Jean-Luc Godard – Détective (1985)

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Quote:
Détective is one of Godard’s most engaging films, even though it has not been one of his most celebrated. Wheeler Winston Dixon described it as a “straightforward commercial venture,” the film Godard made “precisely in order to direct Je vous salue, Marie (1985).” But dismissing it in this way fails to recognize that, even in a film where Godard is forced to compromise, there is still much to be recommended. While Détective does tell a story of sorts, it is more than a mere narrative film. It still has many of the striking sound/image experiments and investigations into the forms, textures and affects of the plastic and temporal arts that we have come to expect from a Godard film. It also has a playful comic energy. In fact, as Dave Kehr notes, Détective has “all the lightness and zip of Godard’s sixties features.” Continue reading

Jean-Luc Godard – Une femme coquette (1955)

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Wikipedia
Une femme coquette (A Flirtatious Woman) (1955) is the first of four short fiction films made by Jean-Luc Godard preceding his work in feature-length film.
The short film is based on the story Le Signe (The Signal), by Guy de Maupassant. It is a nine-minute story of a woman who decides to copy the gesture she has seen a prostitute make to passing men. Then a young man responds.
In Maupassant’s original tale the scene takes place indoors, the woman having signaled from her window, but in Godard’s revision the characters meet by a bench on the Ile Rousseau in Geneva. Continue reading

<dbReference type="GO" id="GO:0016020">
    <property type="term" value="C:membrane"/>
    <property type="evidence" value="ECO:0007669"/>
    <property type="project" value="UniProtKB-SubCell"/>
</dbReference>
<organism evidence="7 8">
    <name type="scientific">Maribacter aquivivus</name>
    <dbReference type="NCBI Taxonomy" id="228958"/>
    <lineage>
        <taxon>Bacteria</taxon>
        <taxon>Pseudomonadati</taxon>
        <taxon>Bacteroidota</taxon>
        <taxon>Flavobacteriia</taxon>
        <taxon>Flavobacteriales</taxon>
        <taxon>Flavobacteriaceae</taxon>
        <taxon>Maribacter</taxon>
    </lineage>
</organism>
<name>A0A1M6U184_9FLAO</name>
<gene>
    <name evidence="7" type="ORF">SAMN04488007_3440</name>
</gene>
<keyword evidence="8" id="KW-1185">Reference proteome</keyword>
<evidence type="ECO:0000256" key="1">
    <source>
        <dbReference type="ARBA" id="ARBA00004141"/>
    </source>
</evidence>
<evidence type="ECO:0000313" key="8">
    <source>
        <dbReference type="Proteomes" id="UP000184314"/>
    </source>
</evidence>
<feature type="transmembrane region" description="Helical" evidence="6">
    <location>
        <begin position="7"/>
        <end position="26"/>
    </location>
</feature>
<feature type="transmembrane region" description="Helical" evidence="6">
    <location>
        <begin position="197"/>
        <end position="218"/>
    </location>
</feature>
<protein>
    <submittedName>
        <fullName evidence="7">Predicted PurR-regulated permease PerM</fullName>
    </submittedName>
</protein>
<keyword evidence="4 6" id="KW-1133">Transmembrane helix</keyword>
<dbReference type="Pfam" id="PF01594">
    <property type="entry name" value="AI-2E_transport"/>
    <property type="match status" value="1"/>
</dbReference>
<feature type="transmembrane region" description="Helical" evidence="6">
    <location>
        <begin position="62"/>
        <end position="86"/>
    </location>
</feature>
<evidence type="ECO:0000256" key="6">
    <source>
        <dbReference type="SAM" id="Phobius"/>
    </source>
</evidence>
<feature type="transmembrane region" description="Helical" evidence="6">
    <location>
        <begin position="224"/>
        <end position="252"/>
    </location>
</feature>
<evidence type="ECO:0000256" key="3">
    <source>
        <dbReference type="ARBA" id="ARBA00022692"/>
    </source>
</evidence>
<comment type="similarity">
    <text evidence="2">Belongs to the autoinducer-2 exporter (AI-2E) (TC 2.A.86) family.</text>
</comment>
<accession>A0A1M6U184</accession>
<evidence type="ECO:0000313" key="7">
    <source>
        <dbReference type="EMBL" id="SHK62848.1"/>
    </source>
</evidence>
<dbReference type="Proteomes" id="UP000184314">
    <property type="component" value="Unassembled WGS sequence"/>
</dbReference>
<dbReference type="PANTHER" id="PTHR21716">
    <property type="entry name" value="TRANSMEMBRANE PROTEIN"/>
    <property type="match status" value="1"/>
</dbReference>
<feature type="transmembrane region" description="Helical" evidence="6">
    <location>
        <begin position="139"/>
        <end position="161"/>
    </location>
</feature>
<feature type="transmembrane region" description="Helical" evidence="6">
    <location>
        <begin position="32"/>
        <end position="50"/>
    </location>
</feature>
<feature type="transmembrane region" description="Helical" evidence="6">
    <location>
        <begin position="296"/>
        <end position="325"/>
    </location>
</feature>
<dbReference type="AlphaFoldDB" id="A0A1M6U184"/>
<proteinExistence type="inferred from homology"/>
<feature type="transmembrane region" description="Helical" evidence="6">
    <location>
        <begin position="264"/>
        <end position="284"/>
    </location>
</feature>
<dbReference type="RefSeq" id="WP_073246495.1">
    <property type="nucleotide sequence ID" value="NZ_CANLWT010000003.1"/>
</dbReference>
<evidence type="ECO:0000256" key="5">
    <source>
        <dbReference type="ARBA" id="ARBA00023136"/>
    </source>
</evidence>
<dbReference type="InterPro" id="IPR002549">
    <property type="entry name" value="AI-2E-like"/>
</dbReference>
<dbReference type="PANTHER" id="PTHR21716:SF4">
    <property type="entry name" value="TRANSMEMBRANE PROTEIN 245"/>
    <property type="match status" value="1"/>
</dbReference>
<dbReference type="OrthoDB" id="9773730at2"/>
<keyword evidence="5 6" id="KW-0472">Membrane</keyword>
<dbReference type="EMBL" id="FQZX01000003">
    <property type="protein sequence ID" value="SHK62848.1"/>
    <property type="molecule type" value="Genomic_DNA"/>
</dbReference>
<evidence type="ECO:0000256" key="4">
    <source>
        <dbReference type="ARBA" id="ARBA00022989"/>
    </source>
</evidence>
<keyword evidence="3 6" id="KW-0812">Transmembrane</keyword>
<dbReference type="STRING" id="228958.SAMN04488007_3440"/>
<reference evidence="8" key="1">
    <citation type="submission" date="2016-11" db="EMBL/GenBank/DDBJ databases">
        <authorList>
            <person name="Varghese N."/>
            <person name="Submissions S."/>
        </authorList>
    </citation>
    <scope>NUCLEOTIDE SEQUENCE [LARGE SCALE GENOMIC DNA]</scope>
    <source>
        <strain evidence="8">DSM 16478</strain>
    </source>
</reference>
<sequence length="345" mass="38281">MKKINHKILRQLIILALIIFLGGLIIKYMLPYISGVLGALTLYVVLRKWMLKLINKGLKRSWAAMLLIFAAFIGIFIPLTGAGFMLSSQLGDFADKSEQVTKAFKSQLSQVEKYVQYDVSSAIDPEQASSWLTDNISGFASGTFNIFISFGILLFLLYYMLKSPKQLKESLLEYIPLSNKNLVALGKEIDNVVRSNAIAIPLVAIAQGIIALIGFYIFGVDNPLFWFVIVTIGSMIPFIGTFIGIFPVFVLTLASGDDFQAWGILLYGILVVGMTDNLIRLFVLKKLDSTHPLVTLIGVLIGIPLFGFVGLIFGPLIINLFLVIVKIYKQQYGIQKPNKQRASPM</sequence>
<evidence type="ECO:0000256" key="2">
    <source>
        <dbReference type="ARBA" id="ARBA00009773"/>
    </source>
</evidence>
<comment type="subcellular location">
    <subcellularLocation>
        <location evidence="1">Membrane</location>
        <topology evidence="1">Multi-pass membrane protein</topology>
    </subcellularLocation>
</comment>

Jean-Luc Godard & Anne-Marie Miéville – Le rapport Darty (1989)

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“French companies never seemed to learn that Godard would never make anything like a traditional advertisement, so when the Darty appliance chain commissioned a pub from the mischievous director, they were in for trouble: a daring deconstruction of consumerism, rejected by its funders.” Continue reading

Jean-Luc Godard – ‘Je vous salue, Marie’ aka Hail, Mary (1985)

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IMDB says:
In this modern retelling of the Virgin birth, Mary is a student who plays basketball and works at her father’s petrol station; Joseph is an earnest dropout who drives a cab. The angel Gabriel must school Joseph to accept Mary’s pregnancy, while Mary comes to terms with God’s plan through meditations that are sometimes angry and usually punctuated by elemental images of the sun, moon, clouds, flowers, and water. Godard intercuts a brief parallel story of Eva and her nameless lover; their adulterous affair, rife with philosophical discussions, leads nowhere.
– Written by jhailey Continue reading